A dissatisfied Montreal director of TV commercials is taught to astrally project himself by a mysterious woman. But soon he finds that he does it against his will when he sleeps, and while ...
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The college student Patrick Costello shares an apartment with his childhood friend Nick and has a crush on his professor Laurel Young. Patrick has premonitions through dreams and daydreams ... See full summary »
Catherine Mary Stewart,
A couple traveling through a backwoods area are held by a a group of orphans who want them to become their parents. Unfortunately, the kids have a habit of killing adults who refuse that particular honor.
A dissatisfied Montreal director of TV commercials is taught to astrally project himself by a mysterious woman. But soon he finds that he does it against his will when he sleeps, and while he does it, he commits savage acts against those in his life.Written by
Brian J. Wright <firstname.lastname@example.org>
Not too many horror films about astral projection out there...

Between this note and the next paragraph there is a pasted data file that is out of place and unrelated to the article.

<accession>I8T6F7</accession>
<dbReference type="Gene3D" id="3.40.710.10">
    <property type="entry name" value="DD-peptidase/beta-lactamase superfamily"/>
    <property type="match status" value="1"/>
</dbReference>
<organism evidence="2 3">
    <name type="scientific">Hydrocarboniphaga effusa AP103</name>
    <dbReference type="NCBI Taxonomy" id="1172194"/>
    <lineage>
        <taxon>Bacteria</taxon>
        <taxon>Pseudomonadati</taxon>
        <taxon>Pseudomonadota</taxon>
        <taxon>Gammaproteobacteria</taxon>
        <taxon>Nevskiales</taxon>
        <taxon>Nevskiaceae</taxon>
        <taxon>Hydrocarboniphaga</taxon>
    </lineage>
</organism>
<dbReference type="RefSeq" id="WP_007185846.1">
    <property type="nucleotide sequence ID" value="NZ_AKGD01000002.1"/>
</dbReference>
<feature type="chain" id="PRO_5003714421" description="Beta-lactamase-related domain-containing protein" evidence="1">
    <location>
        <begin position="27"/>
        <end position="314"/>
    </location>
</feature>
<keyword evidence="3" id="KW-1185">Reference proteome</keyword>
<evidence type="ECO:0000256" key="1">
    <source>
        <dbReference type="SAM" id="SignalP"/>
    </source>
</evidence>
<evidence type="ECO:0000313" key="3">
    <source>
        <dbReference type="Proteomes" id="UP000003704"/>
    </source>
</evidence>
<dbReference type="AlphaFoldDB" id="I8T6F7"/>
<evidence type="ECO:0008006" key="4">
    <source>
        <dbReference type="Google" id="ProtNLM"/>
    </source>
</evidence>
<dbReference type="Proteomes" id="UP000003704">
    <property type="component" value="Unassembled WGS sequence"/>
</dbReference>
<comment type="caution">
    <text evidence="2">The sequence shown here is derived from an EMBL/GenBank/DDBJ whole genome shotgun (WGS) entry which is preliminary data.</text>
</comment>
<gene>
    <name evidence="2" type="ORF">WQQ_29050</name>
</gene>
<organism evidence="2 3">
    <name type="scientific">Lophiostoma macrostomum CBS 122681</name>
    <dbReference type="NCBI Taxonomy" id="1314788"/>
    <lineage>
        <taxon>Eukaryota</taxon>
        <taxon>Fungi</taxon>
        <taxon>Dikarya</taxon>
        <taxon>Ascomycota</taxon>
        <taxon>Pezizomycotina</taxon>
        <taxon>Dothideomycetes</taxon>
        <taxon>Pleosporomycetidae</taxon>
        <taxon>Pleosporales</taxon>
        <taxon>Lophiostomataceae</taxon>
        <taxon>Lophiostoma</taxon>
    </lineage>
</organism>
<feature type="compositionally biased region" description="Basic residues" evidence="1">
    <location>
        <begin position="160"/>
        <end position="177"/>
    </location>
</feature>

A Canadian production brought to us by the man who previously gave us the '80s slasher favorite "My Bloody Valentine". As a director, George Mihalka is an interesting fellow, especially when you take a look at his choice of projects during the '80s. He really caught my interest some years ago after having seen his offbeat & eerie hostage thriller/drama "Hostile Takeover" aka "Office Party" (1988). "Eternal Evil" - which may not be the best of aka-titles possible to slap on this production, although "The Blue Man" just sounds too silly - is yet again an interested effort not at all lacking a sense of originality. It deals with a burned-out TV-director who, after having met the mysterious dancer Janus (Karen Black), learns to control the powers of astral projection. 'To control' might be a bit overstating things, as events turn for the worse and people from his circle of acquaintances start dying unnatural deaths. A detective starts puzzling the pieces together. Granted, the film has a hard time to keep the viewer excited, as the pace is a little slow and it's not exactly a spectacular thrill ride. But the story does try to provide a bit of mystery, and that's basically what keeps the viewer going. The film's decently made and Mihalka has some impressive camera-tricks up his sleeve (especially during the astral projection sequences). And the story does have some original elements and a satisfying conclusion (don't expect a terrifying climax, though). So it receives a whole extra point for that. If you want to see another horror film revolving around the concept of astral projection, you might want to check out Brian Trenchard-Smith's "Out Of The Body" (1989). It's also half-way decent.
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